The Pentagon’s New Afghanistan Policy—Way More Secrecy
Tracking wasteful spending just got harder
It’s suddenly become more difficult to learn anything about America’s 9,800 troops staying behind in Afghanistan, and how the Pentagon is spending billions of taxpayer dollars on reconstruction.
The U.S. military ended transparency of Afghanistan’s security forces in January. Losing that means losing sight of the United States’ many successes … and failures.
On Dec. 29, 2014 the Special Inspector General for Afghanistan Reconstruction did what it always does, it asked for information. Part of SIGAR’s job is to put together reports for Congress on various elements of the reconstruction.
Five days later, the new NATO-led Resolute Support Mission emailed SIGAR to let it know that it was classifying the bulk of the information requested. In particular, RSM decided to classify much of the data on Afghanistan’s military.
“The classification of this volume of data for SIGAR’s quarterly report is unprecedented,” stated the watchdog’s recent report to Congress.
“The decision leaves SIGAR for the first time in six years unable to publicly report on most of the U.S.-taxpayer-funded efforts to build, train, equip, and sustain the Afghan National Security Forces.”
U.S. Army Gen. John Campbell—commander of coalition troops in Afghanistan—wrote a letter to the agency claiming the classification was a security issue. He doesn’t want SIGAR publishing anything about the Afghan military’s troop strength or deployment.
“With lives literally on the line,” he wrote. “We must be careful to avoid providing sensitive information to those that threaten our forces and Afghan forces.”
SIGAR published a list of the questions it asked RSM, which the military either classified or restricted the answers to. But many questions do not appear to be a matter of life and death. Rather, it seems the inquiries might reveal something embarrassing.
To be sure, Campbell and RSM should do everything in their power to keep American and Afghan troops safe. A public report about troop strength and attrition rates could conceivably hinder the mission.
“I am committed to maximum transparency,” Campbell wrote in his letter.
RSM classified a lot of responses to SIGAR’s queries about money, troop strength, readiness and equipment. But RSM also didn’t want to reveal how the mission spent $25 million dollars to support women in the Afghan military. It’s classified.
So is information about the cost and status of current construction projects, a literacy program and the salaries for the security forces.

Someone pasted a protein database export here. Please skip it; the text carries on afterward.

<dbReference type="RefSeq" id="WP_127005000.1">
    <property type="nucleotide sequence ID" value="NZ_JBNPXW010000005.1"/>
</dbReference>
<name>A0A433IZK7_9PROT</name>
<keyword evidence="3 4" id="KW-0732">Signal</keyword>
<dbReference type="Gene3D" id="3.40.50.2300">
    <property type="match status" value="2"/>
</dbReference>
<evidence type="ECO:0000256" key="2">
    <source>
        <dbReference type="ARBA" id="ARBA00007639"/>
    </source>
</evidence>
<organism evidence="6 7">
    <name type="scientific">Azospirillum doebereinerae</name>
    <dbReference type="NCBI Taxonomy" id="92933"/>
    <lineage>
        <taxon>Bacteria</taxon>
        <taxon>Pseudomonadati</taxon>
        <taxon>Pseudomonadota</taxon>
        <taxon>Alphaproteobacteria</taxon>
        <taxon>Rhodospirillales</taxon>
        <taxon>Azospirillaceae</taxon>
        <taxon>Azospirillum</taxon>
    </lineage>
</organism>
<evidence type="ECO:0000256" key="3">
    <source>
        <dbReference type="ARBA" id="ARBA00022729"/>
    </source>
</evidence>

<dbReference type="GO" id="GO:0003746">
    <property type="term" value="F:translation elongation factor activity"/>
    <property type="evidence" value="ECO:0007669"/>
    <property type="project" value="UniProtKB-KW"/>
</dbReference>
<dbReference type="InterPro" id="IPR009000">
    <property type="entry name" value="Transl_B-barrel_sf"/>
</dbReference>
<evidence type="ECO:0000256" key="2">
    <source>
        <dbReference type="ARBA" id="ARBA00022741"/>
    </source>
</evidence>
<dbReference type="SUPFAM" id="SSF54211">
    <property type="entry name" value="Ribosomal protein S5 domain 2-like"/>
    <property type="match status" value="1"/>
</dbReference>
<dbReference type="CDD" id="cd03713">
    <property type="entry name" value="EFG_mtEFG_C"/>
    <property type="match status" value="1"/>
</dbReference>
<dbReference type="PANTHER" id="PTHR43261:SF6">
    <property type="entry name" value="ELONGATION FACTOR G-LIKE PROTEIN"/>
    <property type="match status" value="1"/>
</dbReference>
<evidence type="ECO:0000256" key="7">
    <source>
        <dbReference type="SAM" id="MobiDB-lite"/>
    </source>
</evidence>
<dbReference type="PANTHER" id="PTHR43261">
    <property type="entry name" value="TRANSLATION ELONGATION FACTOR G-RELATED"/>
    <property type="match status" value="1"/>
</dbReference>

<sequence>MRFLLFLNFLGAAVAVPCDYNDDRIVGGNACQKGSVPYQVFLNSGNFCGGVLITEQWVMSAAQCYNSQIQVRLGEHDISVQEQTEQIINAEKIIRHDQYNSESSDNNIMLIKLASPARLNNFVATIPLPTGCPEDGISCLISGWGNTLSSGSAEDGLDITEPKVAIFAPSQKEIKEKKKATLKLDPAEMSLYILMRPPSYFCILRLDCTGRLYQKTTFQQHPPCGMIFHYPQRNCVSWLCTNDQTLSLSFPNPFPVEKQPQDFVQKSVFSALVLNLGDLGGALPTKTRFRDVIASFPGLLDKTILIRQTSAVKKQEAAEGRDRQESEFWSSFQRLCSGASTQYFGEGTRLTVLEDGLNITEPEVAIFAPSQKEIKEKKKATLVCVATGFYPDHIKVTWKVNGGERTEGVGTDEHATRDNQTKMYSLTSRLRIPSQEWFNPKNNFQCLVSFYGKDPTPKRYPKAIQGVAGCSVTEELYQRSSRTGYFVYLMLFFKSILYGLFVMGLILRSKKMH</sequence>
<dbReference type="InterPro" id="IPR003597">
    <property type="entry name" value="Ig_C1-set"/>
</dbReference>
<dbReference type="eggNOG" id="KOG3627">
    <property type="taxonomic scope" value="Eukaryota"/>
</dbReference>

Even questions as basic as RSM’s broad definition of the terms “unavailable” and “present for duty” are no long meant for the public.
RSM classified more than 140 of the watchdog’s questions. It’s important to note that this doesn’t mean the Pentagon won’t answer those questions, just that the general public won’t be able to see the answers.
That includes members of Congress. That’s right, the people SIGAR reports to won’t be able to read any of this information unless they have NATO-level security clearances.
Losing access to this information is bad news. Americans spent an incredible amount of cash fighting the war on terrorism. A recent congressional report puts the cost at $1.6 trillion. Washington spent $100 billion of that on Afghan reconstruction.
The Pentagon spent a lot of that money poorly, and SIGAR was the agency that exposed some of that bad spending to the public. RSM’s decision to classify so much means the public will now know very little.
Washington spent half a million dollars to construct a firing range for Afghan police in 2012. The contractor used bricks mostly made of sand. The building melted into the landscape.
The Pentagon spent $1.4 billion dollars on fuel for the Afghan police. A lot of it is missing. SIGAR investigators caught several contractors overcharging for gas and one U.S. soldier who conspired to steal fuel.
The U.S. donated more than 700,000 weapons to Afghanistan’s security forces at a cost exceeding $600 million. Much of it sits in shipping containers untouched.
We’re about to lose these stories of corruption and incompetence. Stories that help the public understand how America has failed in Afghanistan. That’s just as important—if not more important—than any of the ways it succeeded.